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The summer drive gets my motor running

By Deborah Kimmett
I love the summer drive.

Fall drives are nice, going up north to watch the leaves turn, but if your timing is off by a week all you’ll see are dead leaves. The spring drive means nothing is open yet, and the winter drive? Well. I have never gotten up once in my life and said, “Hey it’s February, let’s go for a spin.”

But when the temperature hits over 20 degrees, I get a hankering to get in the car and go somewhere. I lather on the 60 SPF sunscreen on my driving arm, which is perched on the partly rolled down window. Beyoncé’s “Single Ladies” is blaring as I merge onto the highway. I am met with the sweet smells of tar and the dulcet sounds of jackhammers. Nothing says summer like a highway down to one lane. Though within minutes I’ve cranked the air up to about the same temperature as a meat locker, I know the heat is out there waiting for me.

I grew up near the Thousand Islands, which meant if someone said to go jump in the lake, you could. In the summer you would never think of getting in the car without your bathing suit on underneath your clothes. If you wore a swimsuit on a winter drive, it meant you had run out of underwear.

The best times were trips with my Dad.

My mom and his idea was that a holiday was to stuff six kids in a paneled station wagon and drive 500 or 600 kilometers a day. My Dad was the kind of guy who, if GPS had been invented back then, would’ve thought it was lying, and who believed the rest stop was for the weak. I think we were in Quebec before we got a bathroom break. He slowed down in New Brunswick and said, “Hey kids, there’s the Magnetic Hill. Of course, if we go backward like that we’ll lose time.”

We didn’t care. Perhaps we had Stockholm syndrome and had started identifying with our captor. Or perhaps we were having a ball in the back seat.

These were the days before seat belts. Every time he turned a corner we’d slam into each other. It was like being on a ride at the amusement park – without the height requirement.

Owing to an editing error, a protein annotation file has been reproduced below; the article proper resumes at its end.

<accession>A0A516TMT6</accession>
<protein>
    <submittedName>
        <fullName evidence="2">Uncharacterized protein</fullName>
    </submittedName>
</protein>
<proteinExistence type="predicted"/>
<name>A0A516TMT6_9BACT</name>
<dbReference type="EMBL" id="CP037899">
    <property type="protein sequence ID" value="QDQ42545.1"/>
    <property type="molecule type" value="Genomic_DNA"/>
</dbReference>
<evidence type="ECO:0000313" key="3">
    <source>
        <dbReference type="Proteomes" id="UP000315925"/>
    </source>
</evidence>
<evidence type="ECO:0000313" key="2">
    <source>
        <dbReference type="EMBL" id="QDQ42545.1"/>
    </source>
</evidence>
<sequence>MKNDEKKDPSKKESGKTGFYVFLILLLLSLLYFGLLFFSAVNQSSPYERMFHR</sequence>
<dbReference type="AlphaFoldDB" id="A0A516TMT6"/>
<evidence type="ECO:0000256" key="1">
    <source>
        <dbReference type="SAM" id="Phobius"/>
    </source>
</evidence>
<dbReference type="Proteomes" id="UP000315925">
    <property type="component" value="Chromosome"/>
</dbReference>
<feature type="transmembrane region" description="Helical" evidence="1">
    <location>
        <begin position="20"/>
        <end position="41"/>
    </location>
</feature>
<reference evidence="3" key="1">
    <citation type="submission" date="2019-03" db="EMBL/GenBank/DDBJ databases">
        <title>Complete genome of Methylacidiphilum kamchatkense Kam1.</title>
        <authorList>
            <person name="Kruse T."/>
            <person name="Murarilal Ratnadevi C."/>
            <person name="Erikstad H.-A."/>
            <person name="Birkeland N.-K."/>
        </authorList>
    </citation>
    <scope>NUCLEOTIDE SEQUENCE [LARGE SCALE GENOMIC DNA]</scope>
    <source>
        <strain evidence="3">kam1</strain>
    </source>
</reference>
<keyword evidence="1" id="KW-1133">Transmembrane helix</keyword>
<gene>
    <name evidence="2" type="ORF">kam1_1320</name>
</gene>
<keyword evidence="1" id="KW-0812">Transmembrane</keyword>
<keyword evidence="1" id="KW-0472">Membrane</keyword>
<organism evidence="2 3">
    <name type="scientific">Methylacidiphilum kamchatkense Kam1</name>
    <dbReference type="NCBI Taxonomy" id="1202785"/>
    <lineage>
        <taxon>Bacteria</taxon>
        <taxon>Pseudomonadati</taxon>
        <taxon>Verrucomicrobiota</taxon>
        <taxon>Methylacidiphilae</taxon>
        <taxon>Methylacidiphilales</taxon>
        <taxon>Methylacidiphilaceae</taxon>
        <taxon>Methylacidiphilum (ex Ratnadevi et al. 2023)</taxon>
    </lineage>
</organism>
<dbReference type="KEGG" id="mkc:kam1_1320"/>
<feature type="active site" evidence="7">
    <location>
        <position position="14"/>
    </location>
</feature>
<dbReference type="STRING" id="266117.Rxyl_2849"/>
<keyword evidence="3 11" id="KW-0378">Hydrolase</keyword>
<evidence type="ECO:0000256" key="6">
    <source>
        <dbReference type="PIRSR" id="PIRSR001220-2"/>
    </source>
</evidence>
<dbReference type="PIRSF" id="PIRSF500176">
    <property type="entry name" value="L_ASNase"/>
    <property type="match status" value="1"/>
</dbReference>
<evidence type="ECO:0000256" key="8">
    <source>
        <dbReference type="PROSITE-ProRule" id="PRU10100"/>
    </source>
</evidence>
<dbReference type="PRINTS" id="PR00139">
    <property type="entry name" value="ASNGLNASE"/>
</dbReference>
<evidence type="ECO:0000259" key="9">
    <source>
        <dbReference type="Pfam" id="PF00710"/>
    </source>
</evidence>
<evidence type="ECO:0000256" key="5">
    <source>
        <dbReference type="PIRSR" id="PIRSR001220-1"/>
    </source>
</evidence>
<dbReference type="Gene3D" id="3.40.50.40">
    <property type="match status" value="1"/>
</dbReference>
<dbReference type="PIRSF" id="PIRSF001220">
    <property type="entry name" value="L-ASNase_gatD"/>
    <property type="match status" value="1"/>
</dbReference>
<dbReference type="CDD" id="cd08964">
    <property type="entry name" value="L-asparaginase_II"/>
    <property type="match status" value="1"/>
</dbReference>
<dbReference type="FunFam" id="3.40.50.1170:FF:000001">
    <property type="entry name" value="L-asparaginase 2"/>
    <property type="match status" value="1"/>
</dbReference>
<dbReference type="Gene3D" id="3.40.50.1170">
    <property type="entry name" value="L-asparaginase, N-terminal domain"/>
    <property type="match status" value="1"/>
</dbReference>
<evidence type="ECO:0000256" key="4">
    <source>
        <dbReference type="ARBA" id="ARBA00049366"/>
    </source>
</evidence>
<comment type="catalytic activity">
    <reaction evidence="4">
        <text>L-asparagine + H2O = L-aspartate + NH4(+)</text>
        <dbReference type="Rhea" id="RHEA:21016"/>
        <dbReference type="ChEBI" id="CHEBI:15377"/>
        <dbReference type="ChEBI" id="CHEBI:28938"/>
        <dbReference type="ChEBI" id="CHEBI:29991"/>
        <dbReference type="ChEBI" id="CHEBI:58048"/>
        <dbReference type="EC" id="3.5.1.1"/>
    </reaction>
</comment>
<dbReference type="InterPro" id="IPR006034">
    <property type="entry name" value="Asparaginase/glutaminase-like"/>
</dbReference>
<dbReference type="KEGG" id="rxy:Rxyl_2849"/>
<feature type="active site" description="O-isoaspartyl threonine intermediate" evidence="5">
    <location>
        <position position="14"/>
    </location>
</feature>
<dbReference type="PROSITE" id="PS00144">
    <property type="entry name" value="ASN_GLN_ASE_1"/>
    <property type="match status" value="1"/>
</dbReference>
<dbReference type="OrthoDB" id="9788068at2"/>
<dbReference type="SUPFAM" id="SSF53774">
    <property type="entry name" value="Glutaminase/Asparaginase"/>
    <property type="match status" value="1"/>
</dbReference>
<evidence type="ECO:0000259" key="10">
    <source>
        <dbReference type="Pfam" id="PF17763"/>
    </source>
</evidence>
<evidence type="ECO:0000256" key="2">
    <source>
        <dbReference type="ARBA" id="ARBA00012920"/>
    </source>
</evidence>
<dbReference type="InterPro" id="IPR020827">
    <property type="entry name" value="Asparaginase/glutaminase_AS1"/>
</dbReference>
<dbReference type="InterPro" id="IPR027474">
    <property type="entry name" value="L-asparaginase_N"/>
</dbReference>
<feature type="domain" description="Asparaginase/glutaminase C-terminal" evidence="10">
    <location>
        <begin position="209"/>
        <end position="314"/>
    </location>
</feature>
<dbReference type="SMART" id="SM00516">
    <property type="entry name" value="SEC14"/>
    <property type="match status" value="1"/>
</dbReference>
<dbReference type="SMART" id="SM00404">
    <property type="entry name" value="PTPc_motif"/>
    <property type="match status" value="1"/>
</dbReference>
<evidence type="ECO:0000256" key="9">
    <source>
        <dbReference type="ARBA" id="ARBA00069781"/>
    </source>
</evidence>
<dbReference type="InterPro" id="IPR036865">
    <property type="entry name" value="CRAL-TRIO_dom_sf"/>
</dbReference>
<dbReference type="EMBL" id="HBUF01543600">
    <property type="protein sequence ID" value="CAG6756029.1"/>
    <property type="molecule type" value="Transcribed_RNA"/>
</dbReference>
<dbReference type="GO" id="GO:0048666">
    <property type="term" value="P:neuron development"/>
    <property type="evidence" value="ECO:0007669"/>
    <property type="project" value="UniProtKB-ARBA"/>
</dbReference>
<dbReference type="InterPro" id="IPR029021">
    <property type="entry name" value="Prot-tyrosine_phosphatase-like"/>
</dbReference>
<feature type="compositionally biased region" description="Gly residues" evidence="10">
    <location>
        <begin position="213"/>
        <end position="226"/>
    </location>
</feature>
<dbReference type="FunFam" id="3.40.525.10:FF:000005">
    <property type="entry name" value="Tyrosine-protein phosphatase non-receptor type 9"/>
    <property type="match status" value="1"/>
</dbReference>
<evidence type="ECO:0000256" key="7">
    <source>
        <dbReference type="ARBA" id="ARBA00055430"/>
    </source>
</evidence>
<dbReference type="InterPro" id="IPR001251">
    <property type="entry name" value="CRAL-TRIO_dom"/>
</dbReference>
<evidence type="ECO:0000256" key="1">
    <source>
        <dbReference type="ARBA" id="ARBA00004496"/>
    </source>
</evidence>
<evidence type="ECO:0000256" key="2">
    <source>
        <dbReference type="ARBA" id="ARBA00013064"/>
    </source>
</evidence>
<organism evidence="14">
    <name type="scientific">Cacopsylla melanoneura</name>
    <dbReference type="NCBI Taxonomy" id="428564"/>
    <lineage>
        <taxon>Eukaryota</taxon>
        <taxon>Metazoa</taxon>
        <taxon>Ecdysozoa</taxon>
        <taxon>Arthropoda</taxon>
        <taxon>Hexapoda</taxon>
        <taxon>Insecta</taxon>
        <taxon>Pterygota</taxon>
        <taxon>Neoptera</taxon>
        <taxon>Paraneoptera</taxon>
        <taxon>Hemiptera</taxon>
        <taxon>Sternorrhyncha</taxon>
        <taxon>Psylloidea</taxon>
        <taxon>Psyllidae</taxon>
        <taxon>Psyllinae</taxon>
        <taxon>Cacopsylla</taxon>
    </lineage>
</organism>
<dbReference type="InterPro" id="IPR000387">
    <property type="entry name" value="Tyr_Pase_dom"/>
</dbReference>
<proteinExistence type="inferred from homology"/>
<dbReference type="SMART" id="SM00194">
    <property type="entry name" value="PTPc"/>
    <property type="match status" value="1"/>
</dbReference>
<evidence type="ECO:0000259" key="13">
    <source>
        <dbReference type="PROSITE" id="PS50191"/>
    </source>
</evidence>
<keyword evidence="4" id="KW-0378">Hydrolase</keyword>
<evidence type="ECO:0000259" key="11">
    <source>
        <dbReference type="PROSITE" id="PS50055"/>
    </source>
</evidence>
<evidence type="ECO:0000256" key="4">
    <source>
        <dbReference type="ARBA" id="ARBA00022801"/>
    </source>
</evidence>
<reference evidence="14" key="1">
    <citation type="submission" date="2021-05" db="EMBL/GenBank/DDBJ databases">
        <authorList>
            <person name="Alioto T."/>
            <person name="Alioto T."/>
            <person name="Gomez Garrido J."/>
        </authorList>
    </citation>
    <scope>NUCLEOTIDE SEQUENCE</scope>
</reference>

We played “I Spy”, and spotted love bugs – punching each other until our upper arms were black and blue.

My mother gave us each 50 cents and I convinced my brother to pool his resources with mine to get some itching powder.
Come on, it will be fun.

We first shook it down my sister’s back when she was sleeping. The result was similar to trapping a cat in a in a tent while camping. She broke out in hives trying to crawl out of her own skin. And it ended with my mother marching down the road trying to escape, with my Dad driving behind her, both arms hung defeated over the steering wheel muttering:

“I don’t know what your Mother’s thinking. At this rate, we’ll never make it to the ocean by nightfall.”

Being forcibly confined breaks some people. Being trapped in a small space also impaired my ability to make reasonable purchases. Summer drives often tempt odd purchases of fudge or folk art. Once on a 12-hour drive to Timmins, I picked up a Billy Bass fish singing “Take Me to The River.”

This is because reality is heightened after a summer expedition.

Swims always feel more refreshing. Hotdogs taste like steak. The connections to friends are never sweeter. A lot of good summer drives end with great late night conversation echoing across the lake.

Despite evidence to the contrary I still like to go on road trips in the summer. Maybe it’s the heat. Maybe I am trying to chase a feeling I had in my youth. Or maybe my Dad was right: The destination is far better than the journey.

(from the article I wrote for the Toronto Star in 2015)

– Deborah Kimmett is a Second City veteran, a regular performer on CBC’s radio and television show “The Debaters” and a sought-after motivational speaker.

Would you like to write?

Deborah Kimmett’s One Day Writing Retreat is perfect for the creative soul!

Deborah Kimmett

The writing workshops are a day just for you to get away from your to-do lists, the kids and your partner and really dive deep into your creative life, in a safe and fun way.

What will you learn?
Learn constructive ways to push past your doubt as a writer.
Right Brain exercises to get your creative juices flowing.
Writing practices that pro’s use to create great stories.
A Day with an experienced writer and teacher who can help you focus your ideas.
A lot of laughter.

This Day Includes:
5.5-hour workshop.
The Seven Minute Writer Digitial Tool Kit ( valued at $59)
And a day with like-minded creators.
Napanee only: Lunch, coffee, tea, pie.
August 17th, 2019
10-3:30 pm
Ellena’s Cafe
16 Dundas Street
Napanee, Ontario.
$129 Lunch, Drinks, Pie Included.
Email to pay by e-transfer and to sign up.

Click here to visit Deborah’s website.

REVIEWS on her workshops:
“It was like a mani-pedi for the mind. You’ll love it!”
– Linda Kash, actress, and writer.
“One of the best teachers I have ever had.”
– Anne Fenn, Writer. Instructor.
“When I left your workshop my mind was swirling with ideas. Your reminder to
continue to ask ‘What if ?’ about every detail was a strong reminder to
lose ingrained assumptions. … Linda Williams, sculptress
“ Deb’s generosity to her students blew me away.”
– Deborah Jarvis, TV writer.

Filed Under: Deborah KimmettNews from Everywhere Else

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